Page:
Set in the early 1960’s (technically, the 23rd day of the month of September, in an early decade not too long before our own), the story follows nerdy botanist Seymour Krelborn, and his new “strange and interesting” plant that appeared during an unusual total eclipse of the sun. Seymour soon discovers that his little Venus Fly Trap (affectionately called the Audrey II, after Audrey, fellow flower shop employee and crush of Seymour) feeds and thrives only on human blood. Seymour is forced to choose between fame, fortune, and ethics. Coincidentally, the 23rd day of the month of September is also this week. I will make sure not to buy any strange and unusual plants this week, and also steer clear if there is a “total eclipse of the sun.” But, I digress. Read on.

Director Jay Lewis brought together a wonderfully talented ensemble cast that worked well together and collaborated with a crew who clearly took their jobs seriously and knit together design elements that enhanced the story being told by these eccentric characters. The overall vision of the production was executed well. As I have come to expect with many productions at Granbury Theatre Company, the music direction, and the choreography were stellar. Music, under the direction of Caitlan Leblo, and Choreography, under the leadership of Eden Barrus was not only impressive in skill and was visually stunning. I was transported to the early days of the 1960s when DOO-WOP and girl groups dominated the Billboard Charts. It is apparent that Leblo and Barrus collaborated with Lewis like a well-crafted machine and brought a classic back to life on the stage at Granbury Opera House.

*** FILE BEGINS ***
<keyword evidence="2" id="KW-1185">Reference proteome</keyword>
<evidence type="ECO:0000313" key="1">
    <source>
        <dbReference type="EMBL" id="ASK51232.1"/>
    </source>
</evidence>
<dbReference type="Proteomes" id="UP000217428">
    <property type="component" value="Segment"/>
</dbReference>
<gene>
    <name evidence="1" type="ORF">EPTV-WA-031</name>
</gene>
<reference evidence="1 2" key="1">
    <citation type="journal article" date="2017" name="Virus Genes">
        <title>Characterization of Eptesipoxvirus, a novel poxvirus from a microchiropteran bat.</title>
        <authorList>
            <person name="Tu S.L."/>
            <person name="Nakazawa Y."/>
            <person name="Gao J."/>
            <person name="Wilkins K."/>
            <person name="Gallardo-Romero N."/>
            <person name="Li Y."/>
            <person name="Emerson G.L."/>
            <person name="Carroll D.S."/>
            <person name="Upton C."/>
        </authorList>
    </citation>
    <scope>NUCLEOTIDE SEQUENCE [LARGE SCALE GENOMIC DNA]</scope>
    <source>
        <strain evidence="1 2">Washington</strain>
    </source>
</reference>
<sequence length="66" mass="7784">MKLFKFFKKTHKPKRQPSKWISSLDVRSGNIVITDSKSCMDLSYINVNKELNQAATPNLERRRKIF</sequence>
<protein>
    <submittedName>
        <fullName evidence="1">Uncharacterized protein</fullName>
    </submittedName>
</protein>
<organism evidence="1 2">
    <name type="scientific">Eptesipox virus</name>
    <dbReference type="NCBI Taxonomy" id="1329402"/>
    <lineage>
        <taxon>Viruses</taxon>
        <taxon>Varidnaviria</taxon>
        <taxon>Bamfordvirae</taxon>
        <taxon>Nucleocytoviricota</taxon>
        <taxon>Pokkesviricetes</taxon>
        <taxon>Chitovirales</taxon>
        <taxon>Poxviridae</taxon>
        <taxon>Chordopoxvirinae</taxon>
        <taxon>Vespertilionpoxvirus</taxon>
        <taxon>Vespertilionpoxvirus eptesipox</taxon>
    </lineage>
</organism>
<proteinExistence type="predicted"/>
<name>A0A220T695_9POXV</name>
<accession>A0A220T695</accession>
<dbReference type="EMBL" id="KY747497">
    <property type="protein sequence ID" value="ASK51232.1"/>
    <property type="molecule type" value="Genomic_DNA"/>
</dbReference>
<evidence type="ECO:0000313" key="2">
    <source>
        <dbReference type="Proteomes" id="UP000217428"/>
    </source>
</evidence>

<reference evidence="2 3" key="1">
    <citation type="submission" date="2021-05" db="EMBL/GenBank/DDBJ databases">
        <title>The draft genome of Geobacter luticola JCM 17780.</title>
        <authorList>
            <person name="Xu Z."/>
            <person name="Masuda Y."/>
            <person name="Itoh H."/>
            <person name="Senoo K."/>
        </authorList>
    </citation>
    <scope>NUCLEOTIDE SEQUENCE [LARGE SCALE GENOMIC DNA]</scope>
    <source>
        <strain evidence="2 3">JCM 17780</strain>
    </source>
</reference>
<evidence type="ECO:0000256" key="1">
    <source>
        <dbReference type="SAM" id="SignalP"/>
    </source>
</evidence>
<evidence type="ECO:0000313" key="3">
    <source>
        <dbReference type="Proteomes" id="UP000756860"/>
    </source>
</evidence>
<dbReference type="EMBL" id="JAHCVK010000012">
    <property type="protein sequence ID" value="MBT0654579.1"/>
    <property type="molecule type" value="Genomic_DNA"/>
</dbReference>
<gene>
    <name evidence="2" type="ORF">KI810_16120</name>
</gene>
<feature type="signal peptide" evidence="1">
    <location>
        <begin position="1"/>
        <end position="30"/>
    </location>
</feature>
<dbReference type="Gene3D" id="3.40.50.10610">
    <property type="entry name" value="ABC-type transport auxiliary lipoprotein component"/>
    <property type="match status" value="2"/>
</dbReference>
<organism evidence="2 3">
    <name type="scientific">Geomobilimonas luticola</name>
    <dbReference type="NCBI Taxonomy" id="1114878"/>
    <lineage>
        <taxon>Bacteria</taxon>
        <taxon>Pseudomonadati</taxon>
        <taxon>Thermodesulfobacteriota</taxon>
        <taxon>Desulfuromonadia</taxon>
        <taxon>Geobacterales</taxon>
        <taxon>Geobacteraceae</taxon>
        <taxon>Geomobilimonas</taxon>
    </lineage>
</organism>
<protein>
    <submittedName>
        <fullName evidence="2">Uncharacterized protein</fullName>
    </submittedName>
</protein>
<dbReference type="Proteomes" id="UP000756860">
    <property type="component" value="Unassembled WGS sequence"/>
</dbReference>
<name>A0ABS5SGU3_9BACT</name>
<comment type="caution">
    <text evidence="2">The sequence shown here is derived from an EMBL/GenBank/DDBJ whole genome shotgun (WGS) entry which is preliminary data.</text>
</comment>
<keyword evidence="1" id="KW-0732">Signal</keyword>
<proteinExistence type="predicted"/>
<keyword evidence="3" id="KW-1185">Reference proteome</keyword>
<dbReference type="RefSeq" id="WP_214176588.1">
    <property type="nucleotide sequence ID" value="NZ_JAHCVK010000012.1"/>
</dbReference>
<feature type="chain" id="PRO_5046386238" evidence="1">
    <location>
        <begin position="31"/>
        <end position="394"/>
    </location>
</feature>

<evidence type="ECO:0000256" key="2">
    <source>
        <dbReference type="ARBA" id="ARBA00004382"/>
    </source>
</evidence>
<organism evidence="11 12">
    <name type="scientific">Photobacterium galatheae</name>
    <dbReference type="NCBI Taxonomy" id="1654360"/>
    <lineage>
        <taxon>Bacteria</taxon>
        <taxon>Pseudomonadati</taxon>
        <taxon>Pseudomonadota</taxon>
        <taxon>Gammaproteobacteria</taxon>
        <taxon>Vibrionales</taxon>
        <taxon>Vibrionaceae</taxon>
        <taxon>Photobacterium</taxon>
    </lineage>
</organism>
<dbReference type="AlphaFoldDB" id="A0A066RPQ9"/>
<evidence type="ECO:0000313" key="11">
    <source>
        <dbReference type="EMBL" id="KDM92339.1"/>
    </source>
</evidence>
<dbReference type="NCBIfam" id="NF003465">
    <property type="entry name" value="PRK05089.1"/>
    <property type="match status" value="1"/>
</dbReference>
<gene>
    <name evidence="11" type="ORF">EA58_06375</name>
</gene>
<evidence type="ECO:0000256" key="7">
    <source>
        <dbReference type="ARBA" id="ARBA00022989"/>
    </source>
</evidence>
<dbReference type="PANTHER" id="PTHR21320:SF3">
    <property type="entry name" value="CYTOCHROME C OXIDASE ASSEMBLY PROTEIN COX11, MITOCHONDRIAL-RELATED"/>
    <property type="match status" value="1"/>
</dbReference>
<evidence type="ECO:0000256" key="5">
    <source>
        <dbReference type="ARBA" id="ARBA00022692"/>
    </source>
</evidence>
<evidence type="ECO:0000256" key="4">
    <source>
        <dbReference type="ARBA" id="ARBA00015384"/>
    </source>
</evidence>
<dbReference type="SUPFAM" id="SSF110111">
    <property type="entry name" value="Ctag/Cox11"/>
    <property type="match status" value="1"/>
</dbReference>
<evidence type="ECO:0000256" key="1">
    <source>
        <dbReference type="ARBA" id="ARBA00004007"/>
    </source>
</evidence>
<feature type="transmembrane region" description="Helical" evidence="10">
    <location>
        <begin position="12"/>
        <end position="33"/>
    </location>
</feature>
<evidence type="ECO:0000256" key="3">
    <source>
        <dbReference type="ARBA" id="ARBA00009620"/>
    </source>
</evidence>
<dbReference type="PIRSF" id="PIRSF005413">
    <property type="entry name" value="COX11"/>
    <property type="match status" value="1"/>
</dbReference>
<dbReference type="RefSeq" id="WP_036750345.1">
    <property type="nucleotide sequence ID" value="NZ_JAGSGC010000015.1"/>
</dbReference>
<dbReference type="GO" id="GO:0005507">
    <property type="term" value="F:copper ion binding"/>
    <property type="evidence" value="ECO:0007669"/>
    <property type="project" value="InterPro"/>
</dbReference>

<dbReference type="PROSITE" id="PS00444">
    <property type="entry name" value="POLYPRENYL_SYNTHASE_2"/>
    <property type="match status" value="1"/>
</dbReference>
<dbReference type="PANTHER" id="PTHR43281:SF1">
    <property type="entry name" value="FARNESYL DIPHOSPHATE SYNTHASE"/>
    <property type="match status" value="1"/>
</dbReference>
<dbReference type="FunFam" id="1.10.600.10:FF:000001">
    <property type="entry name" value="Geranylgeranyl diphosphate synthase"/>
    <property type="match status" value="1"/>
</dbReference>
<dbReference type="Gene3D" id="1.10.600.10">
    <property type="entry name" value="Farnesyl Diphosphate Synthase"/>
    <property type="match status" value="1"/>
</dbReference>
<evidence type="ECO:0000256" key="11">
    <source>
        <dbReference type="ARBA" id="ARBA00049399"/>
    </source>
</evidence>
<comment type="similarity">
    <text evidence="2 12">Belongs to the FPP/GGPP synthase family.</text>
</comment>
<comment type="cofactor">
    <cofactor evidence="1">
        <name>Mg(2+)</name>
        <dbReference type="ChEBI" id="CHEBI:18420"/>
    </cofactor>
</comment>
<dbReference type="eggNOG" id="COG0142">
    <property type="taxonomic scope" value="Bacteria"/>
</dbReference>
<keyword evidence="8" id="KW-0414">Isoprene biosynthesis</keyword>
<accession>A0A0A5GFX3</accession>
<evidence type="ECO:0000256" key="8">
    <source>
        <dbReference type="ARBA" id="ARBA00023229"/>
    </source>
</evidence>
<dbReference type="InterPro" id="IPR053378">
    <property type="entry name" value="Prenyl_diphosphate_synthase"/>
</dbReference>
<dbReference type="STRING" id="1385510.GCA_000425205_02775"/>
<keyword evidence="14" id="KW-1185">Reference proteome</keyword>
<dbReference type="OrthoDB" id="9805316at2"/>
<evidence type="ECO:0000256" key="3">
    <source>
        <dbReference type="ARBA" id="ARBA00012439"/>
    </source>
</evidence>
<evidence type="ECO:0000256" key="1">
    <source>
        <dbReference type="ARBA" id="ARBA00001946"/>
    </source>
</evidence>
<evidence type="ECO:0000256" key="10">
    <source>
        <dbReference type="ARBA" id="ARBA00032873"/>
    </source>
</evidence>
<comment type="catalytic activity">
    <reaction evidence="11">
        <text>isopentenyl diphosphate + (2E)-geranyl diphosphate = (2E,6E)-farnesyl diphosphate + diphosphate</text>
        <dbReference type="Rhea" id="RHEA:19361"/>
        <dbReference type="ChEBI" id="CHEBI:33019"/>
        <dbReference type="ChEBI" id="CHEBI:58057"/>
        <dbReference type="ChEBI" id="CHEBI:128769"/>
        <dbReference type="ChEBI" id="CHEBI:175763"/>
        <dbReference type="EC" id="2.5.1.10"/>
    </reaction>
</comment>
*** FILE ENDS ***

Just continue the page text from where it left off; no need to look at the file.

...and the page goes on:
Scenic designs were done by Director, Jay Lewis. The scenic designs were phenomenal! I was instantly transported to the stereotypical street of “Skid Row,” -a place where the cabs don’t stop, where the food is slop, and the hop heads flop in the snow, in Downtown-down on “Skid Row.”

As soon as I stepped into the theatre, I was impressed with how Lewis took the main location of “Skid Row,” and pushed it out past the proscenium with a brick wall, a door to a building, and a stairway to bring “Skid Row” closer to the audience. Lewis really was able to work a bit of intimacy into this design, while bringing the audience into the world of the production. I was very much in awe when I saw the brick wall open up, as Mushnik’s Skid Row Florist was pushed horizontally downstage. It was almost like pure magic. The transitions were completed with ease, and with little hesitation. This really added to the mystery surrounding Mushnik’s Florist, and the “strange, and unusual plant” (Audrey II) that was suddenly bringing in more customers than Mushnik had ever seen before.